“Where had she headed?” Bergil cried, grabbing the panicked animal’s harness and bringing him to a halt.
“To the kilns–she had just bought a ceramic bath-tub with her bardic earnings and went to pick it up.” Quickly Frodo and Bergil unhitched Bleys. Frodo squirted water into the donkey’s mouth and then leaped onto his back, the monkey springing into Frodo’s lap. “Come on, Bleys, show me Mattie.” He had no reins, but the donkey seemed to understand, turning around and carrying Frodo down the road again, Bergil running behind and Nibs further behind than that–indeed, Bleys seemed to have returned for just this purpose. Frodo heard Bergil whistle for reinforcements, but he did not turn around to see who would respond. The little beast soon galloped down the streets of Seaside, racing for the pottery district, hooves clattering on the pavement. Suddenly he swerved down an alley, as the monkey screeched again, pointing.
”Mattie!” Frodo shouted. He saw her far down at the alley’s other end, attacked! But again and again, as he sped towards her, he saw her wriggle from the grasp of her assailants, or dodge their thrown knives with astonishing agility, always leaping here, there, again and again, just a little bit too fast for them. Frodo watched as he galloped, awed as she seemed to skip right up a wall for three brief steps before springing to a rain-barrel and then to the ground, then bounded back from their grabbing like something half jackrabbit, half bird. She ducked right under another brigand’s arm, bent away from the third one’s clutches, found herself gripped by the first one but then she dropped like she had no bones, rolled away and sprang to her feet again. Frodo thought she would have escaped altogether, had there been but one, not three, against her.
On and on it went, as the little hooves beat so hard upon the stones that sparks flew from them–how long stretched the alleys of Men! The closer Frodo got the more he heard the foul words that the brigands spewed at his wife, snatching at her tunic and ripping down the neck, clawing at her body with filthy hands before she twisted free again. Now the tunic hung by one thin rag over a shoulder, baring what only Frodo had the right to see, four bleeding streaks curving over the naked globe.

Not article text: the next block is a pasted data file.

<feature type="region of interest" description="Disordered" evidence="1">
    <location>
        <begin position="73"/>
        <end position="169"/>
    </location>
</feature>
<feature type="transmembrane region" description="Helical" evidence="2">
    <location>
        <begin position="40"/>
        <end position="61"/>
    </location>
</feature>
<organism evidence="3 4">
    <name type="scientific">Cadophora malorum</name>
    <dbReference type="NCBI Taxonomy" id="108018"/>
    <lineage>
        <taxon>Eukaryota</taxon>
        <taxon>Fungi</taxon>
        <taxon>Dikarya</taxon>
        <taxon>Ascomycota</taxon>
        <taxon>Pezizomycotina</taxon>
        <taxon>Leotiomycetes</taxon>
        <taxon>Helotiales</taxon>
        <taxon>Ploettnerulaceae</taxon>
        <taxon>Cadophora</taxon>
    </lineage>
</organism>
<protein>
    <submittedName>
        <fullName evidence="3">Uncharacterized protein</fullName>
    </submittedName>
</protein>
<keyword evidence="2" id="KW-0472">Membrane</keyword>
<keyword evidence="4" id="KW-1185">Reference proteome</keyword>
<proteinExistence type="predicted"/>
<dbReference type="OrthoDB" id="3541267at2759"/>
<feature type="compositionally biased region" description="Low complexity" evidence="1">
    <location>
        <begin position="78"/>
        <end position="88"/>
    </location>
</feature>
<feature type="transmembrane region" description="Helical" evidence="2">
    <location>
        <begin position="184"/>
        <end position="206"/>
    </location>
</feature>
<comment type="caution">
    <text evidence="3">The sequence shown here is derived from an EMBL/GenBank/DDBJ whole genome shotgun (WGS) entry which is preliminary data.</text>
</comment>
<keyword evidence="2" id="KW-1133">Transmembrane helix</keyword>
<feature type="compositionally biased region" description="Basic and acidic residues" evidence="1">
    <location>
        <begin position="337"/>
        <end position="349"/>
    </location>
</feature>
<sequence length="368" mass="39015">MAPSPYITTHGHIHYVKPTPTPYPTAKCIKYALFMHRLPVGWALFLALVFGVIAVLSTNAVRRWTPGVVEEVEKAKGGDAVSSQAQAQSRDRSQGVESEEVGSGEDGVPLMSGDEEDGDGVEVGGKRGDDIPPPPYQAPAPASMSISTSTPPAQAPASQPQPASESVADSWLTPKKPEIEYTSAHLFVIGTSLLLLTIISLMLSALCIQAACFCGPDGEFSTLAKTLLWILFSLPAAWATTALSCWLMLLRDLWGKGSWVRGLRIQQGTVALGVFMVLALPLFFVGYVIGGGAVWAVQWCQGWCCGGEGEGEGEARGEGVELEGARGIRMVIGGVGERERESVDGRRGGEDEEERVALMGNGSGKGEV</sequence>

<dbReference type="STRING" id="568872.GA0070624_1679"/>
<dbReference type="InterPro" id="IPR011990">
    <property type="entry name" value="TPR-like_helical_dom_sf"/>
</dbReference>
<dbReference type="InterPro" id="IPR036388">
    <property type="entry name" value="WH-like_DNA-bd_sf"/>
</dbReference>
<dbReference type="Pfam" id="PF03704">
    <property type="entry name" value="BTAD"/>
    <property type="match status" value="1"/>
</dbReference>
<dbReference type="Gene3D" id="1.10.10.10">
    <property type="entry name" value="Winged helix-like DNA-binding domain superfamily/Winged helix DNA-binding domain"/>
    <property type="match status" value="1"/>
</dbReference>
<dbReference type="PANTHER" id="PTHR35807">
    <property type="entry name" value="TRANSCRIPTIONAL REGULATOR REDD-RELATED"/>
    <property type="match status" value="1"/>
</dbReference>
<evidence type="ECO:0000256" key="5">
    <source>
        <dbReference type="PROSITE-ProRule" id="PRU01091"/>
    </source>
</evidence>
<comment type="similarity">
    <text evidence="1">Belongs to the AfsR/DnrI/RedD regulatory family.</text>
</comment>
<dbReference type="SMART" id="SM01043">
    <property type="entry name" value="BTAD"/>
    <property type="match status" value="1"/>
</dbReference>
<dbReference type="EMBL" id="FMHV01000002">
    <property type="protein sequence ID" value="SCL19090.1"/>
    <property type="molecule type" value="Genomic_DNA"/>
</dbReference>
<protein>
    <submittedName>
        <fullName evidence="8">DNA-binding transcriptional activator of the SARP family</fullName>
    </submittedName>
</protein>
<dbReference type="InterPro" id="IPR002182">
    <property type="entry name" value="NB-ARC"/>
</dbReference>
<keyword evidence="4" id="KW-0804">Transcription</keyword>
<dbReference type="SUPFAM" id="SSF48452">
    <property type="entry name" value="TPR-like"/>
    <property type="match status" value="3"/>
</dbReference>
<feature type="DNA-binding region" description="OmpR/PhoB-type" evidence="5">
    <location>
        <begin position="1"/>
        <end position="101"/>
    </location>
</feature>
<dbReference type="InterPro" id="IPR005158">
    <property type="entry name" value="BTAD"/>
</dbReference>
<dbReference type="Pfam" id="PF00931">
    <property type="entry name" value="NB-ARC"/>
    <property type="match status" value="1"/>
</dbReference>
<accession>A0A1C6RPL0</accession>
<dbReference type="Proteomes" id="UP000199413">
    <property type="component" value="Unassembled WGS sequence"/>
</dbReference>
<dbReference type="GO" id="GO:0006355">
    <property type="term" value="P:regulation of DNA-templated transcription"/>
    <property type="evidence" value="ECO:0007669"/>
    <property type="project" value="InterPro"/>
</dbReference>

His vision went red. He galloped Bleys right into the largest of the thugs; tiny the donkey might be, but he had huge teeth, and he made the man scream. Sting cut an arcing gash across another fleeing villain’s back, and the third would have died on the return-swing, had Bergil not arrived in time to intervene. With well-drilled reflexes the ranger knocked down and disarmed the man before Frodo had a chance to behead him (for which Frodo afterwards remained forever grateful.)
Frodo leaped off of Bleys and ran to Mattie, and collided with her embrace so closely that he couldn’t tell which one of them trembled so violently. She gasped, over and over, “I didn’t know I could move so fast. I didn’t know.” He hugged her and hugged her like his arms could pour back into her something that the brigands had cost her. His hand on her back felt blood on her bare skin. At last she added, between pants for breath, “They didn’t...they didn’t get what they wanted.”
Barely able to control his own voice, Frodo said, “Well, they’re going to get more of what they don’t want, if I have my way.” He turned around and saw that Bergil and those he had summoned had all three of the thugs roped together, their wounds roughly bound. Nibs stared, his face white, so shocked that his teeth chattered despite the heat. At last the hobbit stuttered, “What, what, what did they want?”
“What do you think they wanted?” Frodo growled. “Same thing that Ted Sandyman wanted.” He let go of Mattie at last, though one arm stayed close around her waist.
Nibs seemed to strangle for a moment. Then he took a deep breath and suddenly cried out, “What kind of men ARE these?
“Welcome to Mordor, Uncle.” The words tasted bitter on his tongue. Frodo kicked the street, hating the blood-spattered land beneath his feet.